Four violent attacks against chasidic men on the streets of Crown Heights in less than a month have community leaders scrambling to piece together the reasons for the assaults and implementing programs aimed at preventing them.
And the rash of attacks has prompted the chair of the City Council’s Jewish Caucus to draft legislation to probe the problem in a more systematic way.
In the most recent attacks, which happened in the early morning hours of Jan. 30, the NYPD arrested three men on hate crime charges connected to two back-to-back attacks.
In one attack, which took place shortly after 1 a.m. on President Street near Albany Avenue, a surveillance camera shows three young black men knocking over a chasidic man and then punching and kicking him as he lay on the ground. The 51-year-old victim was taken to the hospital and treated for minor injuries.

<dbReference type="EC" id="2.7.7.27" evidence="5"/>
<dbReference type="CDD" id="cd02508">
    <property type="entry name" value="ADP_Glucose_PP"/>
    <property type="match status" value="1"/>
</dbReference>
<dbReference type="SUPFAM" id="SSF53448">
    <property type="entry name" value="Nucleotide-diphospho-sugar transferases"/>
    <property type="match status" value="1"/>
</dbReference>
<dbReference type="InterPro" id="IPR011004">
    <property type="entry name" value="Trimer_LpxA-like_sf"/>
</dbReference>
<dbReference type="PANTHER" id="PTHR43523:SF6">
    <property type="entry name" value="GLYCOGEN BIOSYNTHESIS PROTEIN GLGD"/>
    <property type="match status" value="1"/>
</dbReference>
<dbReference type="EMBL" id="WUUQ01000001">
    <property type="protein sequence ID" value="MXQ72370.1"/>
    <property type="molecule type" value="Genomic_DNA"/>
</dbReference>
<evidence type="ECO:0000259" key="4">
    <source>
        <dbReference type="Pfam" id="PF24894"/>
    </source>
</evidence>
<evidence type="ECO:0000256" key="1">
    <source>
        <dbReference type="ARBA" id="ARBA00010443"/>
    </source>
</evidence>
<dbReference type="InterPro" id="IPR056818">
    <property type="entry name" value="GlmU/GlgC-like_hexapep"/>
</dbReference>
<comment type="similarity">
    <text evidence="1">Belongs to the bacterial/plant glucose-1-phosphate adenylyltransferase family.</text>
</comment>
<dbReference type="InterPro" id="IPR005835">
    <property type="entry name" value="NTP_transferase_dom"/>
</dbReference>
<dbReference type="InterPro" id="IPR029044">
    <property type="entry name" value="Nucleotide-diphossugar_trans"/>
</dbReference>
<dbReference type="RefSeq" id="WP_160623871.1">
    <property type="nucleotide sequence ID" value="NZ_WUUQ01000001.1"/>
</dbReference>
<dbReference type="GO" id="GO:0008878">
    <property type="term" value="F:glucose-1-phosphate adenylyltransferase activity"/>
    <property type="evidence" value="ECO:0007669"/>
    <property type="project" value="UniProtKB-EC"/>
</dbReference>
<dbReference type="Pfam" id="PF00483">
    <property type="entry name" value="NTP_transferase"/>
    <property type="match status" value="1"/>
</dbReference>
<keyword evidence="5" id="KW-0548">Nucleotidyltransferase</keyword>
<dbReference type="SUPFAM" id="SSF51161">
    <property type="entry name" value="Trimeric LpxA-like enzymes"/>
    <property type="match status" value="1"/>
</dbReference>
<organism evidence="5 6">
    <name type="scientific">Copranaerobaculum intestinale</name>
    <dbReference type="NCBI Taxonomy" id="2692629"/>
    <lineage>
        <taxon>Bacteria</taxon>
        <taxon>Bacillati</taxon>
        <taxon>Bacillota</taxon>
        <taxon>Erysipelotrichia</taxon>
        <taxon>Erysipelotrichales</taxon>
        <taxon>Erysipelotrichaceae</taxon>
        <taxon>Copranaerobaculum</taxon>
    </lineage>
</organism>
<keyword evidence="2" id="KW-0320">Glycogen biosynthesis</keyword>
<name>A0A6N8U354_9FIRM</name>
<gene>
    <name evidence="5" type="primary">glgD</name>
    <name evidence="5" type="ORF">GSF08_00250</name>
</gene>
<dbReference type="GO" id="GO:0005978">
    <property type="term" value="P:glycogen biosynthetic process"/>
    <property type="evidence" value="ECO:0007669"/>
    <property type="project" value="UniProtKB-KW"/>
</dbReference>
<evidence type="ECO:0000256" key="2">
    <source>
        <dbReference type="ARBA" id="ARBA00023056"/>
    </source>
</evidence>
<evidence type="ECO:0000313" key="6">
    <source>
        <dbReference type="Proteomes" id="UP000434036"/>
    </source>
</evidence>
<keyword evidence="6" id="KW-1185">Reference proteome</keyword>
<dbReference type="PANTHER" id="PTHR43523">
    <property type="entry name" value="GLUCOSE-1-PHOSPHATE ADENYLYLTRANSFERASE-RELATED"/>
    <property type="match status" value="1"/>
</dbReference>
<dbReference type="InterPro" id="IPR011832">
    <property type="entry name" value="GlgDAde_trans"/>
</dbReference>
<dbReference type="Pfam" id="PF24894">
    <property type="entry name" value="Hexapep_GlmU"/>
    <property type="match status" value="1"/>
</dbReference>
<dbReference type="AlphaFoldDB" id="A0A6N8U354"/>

A second attack took place a few minutes earlier a half-block away. Mendel Super, a 22-year-old yeshiva student from Australia, told the New York Post: “They didn’t say anything at all. … Next thing I know, I was on the floor — my yarmulke and glasses in the gutter somewhere.”
Neither of the victims was robbed.
Three men were arraigned on hate crime charges on Feb. 1. Police identified them as Nazar Walters, 18, Teshon Bannister, 21, and Joshua Peters, 20.
The attacks follow two previous assaults: On Jan. 12, a 19-year-old chasidic man was punched in the face and knocked to the ground by a teenager on Empire Boulevard near Schenectady Avenue; and on Jan. 16, a Jewish man in his 20s was punched in the chest so hard he nearly fell over as he walked on Kingston Avenue near Montgomery Street at about 8 a.m., according to collive.com.